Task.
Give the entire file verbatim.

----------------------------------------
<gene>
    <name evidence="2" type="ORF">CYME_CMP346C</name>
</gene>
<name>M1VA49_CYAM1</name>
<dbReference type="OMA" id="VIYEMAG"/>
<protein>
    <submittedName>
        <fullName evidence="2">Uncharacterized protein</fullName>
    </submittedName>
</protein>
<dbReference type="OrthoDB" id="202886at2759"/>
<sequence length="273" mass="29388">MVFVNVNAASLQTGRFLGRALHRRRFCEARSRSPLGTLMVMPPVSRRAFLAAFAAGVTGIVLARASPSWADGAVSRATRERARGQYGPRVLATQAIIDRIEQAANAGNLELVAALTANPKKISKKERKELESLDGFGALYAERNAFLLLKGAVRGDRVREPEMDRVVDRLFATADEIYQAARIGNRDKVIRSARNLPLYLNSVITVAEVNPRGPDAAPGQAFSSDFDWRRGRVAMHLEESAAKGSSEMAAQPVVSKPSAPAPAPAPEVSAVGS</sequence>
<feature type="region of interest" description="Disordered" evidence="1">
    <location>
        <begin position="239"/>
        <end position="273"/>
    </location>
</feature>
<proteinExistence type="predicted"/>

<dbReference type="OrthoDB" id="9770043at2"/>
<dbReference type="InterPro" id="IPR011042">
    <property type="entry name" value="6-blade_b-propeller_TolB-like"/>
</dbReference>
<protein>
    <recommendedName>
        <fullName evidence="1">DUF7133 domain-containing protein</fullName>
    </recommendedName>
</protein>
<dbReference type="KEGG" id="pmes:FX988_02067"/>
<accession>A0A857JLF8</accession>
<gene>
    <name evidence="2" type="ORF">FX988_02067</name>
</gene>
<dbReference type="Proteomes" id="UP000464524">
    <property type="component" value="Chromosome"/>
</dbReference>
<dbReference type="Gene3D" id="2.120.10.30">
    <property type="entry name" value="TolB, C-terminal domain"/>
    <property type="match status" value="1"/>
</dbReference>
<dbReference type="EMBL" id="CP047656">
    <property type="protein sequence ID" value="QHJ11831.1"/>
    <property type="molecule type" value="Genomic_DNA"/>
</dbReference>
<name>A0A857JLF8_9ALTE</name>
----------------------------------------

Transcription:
<gene>
    <name evidence="2" type="ORF">CYME_CMP346C</name>
</gene>
<name>M1VA49_CYAM1</name>
<dbReference type="OMA" id="VIYEMAG"/>
<protein>
    <submittedName>
        <fullName evidence="2">Uncharacterized protein</fullName>
    </submittedName>
</protein>
<dbReference type="OrthoDB" id="202886at2759"/>
<sequence length="273" mass="29388">MVFVNVNAASLQTGRFLGRALHRRRFCEARSRSPLGTLMVMPPVSRRAFLAAFAAGVTGIVLARASPSWADGAVSRATRERARGQYGPRVLATQAIIDRIEQAANAGNLELVAALTANPKKISKKERKELESLDGFGALYAERNAFLLLKGAVRGDRVREPEMDRVVDRLFATADEIYQAARIGNRDKVIRSARNLPLYLNSVITVAEVNPRGPDAAPGQAFSSDFDWRRGRVAMHLEESAAKGSSEMAAQPVVSKPSAPAPAPAPEVSAVGS</sequence>
<feature type="region of interest" description="Disordered" evidence="1">
    <location>
        <begin position="239"/>
        <end position="273"/>
    </location>
</feature>
<proteinExistence type="predicted"/>

<dbReference type="OrthoDB" id="9770043at2"/>
<dbReference type="InterPro" id="IPR011042">
    <property type="entry name" value="6-blade_b-propeller_TolB-like"/>
</dbReference>
<protein>
    <recommendedName>
        <fullName evidence="1">DUF7133 domain-containing protein</fullName>
    </recommendedName>
</protein>
<dbReference type="KEGG" id="pmes:FX988_02067"/>
<accession>A0A857JLF8</accession>
<gene>
    <name evidence="2" type="ORF">FX988_02067</name>
</gene>
<dbReference type="Proteomes" id="UP000464524">
    <property type="component" value="Chromosome"/>
</dbReference>
<dbReference type="Gene3D" id="2.120.10.30">
    <property type="entry name" value="TolB, C-terminal domain"/>
    <property type="match status" value="1"/>
</dbReference>
<dbReference type="EMBL" id="CP047656">
    <property type="protein sequence ID" value="QHJ11831.1"/>
    <property type="molecule type" value="Genomic_DNA"/>
</dbReference>
<name>A0A857JLF8_9ALTE</name>